High-grade glioma/glioblastoma multiforme: is there a role for photodynamic therapy?

Presented by Harry T. Whelan, MD, Professor of Neurology, Bleser Endower Chair, Director of Hyperbaric Medicine, U.S. Navy Professional School Liaison, Officer Captain U.S. Navy, Medical College of Wisconsin, Milwaukee, Wisconsin.
Journal of the National Comprehensive Cancer Network: JNCCN (Impact Factor: 4.24). 10/2012; 10 Suppl 2:S31-4.
Source: PubMed

ABSTRACT In the United States, the 5-year survival rate for patients of all ages with all types of brain tumors is approximately 20%, with the scale skewed toward even poorer survival in patients with gliomas. Although surgery and radiotherapy are primary treatment options, surgery is rarely curative and radiotherapy has had little impact on overall survival. Predominantly studied in adults with advanced high-grade gliomas, photodynamic therapy (PDT) represents a paradigmatic shift in the treatment of brain tumors. With no clear standard of care for brain tumors, PDT may emerge as a potential alternative, although challenges regarding its clinical use remain and studies confirming its promise are necessary.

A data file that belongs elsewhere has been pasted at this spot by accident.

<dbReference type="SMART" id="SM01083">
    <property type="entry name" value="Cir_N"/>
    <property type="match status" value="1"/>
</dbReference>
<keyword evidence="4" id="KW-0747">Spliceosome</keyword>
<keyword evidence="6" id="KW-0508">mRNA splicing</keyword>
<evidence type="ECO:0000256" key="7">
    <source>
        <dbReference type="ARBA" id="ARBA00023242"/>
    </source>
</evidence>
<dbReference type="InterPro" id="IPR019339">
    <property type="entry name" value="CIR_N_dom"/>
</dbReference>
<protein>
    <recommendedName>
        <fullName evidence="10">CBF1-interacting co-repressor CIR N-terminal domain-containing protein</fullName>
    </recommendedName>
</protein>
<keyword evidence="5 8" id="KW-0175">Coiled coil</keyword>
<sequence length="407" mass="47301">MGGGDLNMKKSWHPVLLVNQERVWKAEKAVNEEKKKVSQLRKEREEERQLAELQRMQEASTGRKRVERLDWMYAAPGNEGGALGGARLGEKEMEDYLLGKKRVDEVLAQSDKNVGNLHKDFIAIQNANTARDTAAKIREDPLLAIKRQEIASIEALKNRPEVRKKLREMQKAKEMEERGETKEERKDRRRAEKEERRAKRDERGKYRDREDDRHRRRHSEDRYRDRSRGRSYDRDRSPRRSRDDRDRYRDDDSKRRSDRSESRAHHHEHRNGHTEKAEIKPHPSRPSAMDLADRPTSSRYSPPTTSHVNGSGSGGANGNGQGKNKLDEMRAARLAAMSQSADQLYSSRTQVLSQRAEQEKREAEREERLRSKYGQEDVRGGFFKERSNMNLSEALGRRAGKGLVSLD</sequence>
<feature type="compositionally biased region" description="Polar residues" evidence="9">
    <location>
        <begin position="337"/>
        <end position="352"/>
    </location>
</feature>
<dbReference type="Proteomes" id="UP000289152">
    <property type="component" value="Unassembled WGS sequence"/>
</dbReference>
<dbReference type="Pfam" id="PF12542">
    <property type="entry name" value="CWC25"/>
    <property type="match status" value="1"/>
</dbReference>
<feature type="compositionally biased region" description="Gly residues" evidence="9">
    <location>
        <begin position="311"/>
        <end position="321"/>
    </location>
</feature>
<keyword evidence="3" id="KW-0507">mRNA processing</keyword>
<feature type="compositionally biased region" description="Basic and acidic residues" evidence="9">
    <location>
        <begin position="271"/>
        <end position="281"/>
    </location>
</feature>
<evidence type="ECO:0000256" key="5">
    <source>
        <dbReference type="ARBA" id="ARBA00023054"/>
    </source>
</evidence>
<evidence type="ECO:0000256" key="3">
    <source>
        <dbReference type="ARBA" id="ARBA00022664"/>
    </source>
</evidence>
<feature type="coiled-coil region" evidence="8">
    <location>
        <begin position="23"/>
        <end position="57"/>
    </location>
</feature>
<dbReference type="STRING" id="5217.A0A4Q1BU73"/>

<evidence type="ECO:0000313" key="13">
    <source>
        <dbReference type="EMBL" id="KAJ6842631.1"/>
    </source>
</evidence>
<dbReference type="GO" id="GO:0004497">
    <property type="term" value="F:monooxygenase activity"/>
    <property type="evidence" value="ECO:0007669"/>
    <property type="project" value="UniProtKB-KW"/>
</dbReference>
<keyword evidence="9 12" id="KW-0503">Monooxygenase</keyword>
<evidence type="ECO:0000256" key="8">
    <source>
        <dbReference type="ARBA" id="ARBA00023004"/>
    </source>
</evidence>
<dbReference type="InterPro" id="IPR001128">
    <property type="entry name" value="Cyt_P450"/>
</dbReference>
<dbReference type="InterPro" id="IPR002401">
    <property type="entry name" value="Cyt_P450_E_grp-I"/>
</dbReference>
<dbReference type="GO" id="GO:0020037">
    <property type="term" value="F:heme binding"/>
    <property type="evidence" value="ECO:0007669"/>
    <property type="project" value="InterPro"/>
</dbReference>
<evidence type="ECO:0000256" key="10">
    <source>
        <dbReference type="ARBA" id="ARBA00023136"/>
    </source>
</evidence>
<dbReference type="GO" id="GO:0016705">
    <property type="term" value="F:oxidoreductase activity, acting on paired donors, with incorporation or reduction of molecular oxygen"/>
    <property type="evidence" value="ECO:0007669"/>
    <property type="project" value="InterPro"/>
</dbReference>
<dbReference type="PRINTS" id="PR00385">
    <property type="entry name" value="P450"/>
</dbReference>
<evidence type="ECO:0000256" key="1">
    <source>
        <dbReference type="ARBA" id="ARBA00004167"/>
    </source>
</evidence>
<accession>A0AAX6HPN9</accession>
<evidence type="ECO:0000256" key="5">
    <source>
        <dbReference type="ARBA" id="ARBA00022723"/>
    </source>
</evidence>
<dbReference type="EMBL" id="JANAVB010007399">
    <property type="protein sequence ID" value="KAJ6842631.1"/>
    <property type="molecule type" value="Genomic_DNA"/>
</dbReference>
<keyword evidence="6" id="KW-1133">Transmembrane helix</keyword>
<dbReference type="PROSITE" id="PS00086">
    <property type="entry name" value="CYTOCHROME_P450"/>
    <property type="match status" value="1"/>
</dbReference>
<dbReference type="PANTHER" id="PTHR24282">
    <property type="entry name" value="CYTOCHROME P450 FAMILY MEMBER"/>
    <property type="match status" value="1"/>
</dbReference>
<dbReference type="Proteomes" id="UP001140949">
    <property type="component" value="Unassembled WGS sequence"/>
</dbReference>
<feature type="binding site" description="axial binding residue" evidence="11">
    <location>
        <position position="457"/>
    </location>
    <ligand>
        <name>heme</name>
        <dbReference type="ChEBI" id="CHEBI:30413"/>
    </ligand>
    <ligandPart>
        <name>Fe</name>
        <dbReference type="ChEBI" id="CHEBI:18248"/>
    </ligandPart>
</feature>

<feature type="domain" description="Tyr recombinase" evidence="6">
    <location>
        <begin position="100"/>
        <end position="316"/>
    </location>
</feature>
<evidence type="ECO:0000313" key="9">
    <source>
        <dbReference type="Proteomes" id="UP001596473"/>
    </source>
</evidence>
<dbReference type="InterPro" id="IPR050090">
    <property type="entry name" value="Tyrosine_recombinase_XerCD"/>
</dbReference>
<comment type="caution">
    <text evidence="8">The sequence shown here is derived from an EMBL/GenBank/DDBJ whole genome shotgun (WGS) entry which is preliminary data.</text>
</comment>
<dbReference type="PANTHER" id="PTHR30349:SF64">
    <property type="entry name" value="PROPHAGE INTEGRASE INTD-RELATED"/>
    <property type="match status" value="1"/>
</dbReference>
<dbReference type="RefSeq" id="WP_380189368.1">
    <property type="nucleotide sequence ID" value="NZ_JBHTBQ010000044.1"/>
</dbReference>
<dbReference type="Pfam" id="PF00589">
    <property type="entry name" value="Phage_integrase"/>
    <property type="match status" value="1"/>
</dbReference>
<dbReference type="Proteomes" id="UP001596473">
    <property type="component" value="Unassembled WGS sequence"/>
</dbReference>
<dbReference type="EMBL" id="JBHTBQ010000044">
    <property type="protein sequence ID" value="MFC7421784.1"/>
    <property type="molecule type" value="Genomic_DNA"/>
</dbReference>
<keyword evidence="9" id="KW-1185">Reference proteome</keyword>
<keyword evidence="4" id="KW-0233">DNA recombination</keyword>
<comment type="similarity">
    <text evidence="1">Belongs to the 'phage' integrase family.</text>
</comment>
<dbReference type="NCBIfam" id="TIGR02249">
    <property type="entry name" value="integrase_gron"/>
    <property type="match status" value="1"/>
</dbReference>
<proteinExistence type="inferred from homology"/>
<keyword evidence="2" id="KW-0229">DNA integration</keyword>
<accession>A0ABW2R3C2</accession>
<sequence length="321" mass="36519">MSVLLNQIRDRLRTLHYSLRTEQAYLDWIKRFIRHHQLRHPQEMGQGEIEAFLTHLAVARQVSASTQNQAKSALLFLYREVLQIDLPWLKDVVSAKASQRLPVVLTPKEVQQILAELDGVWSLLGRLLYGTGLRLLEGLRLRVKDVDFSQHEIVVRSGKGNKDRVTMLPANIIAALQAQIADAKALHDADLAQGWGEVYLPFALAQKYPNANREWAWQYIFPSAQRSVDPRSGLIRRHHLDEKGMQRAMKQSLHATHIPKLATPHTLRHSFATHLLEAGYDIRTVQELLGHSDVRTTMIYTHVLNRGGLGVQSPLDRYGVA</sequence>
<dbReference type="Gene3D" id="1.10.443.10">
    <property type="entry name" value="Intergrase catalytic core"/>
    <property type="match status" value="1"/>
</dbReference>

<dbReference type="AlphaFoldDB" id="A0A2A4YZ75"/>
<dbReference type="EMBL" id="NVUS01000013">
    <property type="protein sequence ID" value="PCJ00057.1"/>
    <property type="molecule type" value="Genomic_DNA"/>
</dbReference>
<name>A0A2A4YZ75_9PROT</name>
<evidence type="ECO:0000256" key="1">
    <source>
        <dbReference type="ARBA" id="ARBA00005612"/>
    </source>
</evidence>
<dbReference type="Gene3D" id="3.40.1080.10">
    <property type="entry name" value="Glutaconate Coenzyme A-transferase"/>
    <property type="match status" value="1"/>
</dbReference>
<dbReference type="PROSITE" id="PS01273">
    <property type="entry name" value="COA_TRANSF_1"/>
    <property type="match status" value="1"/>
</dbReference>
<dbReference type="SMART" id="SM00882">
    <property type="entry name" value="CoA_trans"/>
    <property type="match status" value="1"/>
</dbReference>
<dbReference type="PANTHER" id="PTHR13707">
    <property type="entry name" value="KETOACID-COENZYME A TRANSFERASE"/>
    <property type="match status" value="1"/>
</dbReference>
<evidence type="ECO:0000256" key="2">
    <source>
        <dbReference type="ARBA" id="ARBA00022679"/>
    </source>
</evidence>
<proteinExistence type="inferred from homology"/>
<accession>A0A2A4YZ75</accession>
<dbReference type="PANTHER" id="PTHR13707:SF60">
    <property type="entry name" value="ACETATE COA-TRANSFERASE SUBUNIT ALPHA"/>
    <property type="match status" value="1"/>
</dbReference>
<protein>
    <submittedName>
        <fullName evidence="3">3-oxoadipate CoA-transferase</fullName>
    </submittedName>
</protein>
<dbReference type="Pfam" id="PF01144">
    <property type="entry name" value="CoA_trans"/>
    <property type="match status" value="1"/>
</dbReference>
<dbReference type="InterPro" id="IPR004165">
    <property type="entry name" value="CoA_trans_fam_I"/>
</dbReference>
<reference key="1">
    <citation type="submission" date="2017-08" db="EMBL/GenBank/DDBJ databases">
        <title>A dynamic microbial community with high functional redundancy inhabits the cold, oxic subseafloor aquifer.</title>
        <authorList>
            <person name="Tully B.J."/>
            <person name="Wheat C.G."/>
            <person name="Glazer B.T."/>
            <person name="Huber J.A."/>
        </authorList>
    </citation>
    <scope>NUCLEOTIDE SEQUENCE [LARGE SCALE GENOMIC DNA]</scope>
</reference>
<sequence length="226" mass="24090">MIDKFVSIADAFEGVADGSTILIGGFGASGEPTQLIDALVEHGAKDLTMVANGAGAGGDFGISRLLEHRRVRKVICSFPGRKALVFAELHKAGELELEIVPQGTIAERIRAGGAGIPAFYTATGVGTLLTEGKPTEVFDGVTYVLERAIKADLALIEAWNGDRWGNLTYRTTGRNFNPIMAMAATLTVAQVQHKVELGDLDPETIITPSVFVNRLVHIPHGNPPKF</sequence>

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    ABSTRACT: Background and Objectives In high-grade meningiomas and a subgroup of clinically aggressive benign meningiomas tumor control is still insufficient. Recently 5-ALA fluorescence in meningiomas was reported. The impact of 5-ALA fluorescence-guided surgery (FGS) on surgical decision-making and extent of resection has not yet been systematically analyzed, especially not in high-grade meningiomas. The present study deals with three main questions regarding 5-ALA FGS in meningiomas: to assess the potential for discriminating different WHO grades intra-operatively, to analyze the influence on surgical strategy and to evaluate the impact on extent of resection. Methods Data from 31 meningiomas operated with 5-ALA FGS were retrospectively analyzed. Intraoperative fluorescence was graded by the surgeon as “no”, “low” or “high”. Correlations between semi-quantitative fluorescence and histological features (WHO grade) were analyzed. The influence of 5-ALA fluorescence on surgical strategy and the impact of 5-ALA FGS on degree of resection (Simpson grade and post-operative imaging) were studied. In tumors showing infiltrative growth the extent of resection of fluorescence positive tissue was evaluated. Results The population comprised 19 WHO grade I, 8 grade II and 4 grade III tumors (61% benign and 39% high-grade meningiomas). 94% of the tumors showed positive fluorescence. Different fluorescence intensities were observed: “no” in two, “high” in 12 and “low” in 17 tumors, respectively. A significant correlation between fluorescence intensity and WHO grade was found (ρ=0.557, p = 0.001). 5-ALA improved the extent of resection in 3/16 (19%) of grade I and in 6/8 (75%) of grade II/III meningiomas. This improvement was not measurable by the Simpson grading as rated by the surgeon and controlled on post-operative imaging. Conclusions In the present population a strong correlation between fluorescence intensity and WHO grade was observed. 5-ALA FGS improved the extent of resection in meningiomas. Especially in high-grade tumors additional information on brain and neurovascular infiltration was provided. The improved resection was not measurable by Simpson's grading necessitating an additional item, which rates residual fluorescence. Long-term studies are necessary to evaluate a possible impact of FGS on recurrence and overall survival.
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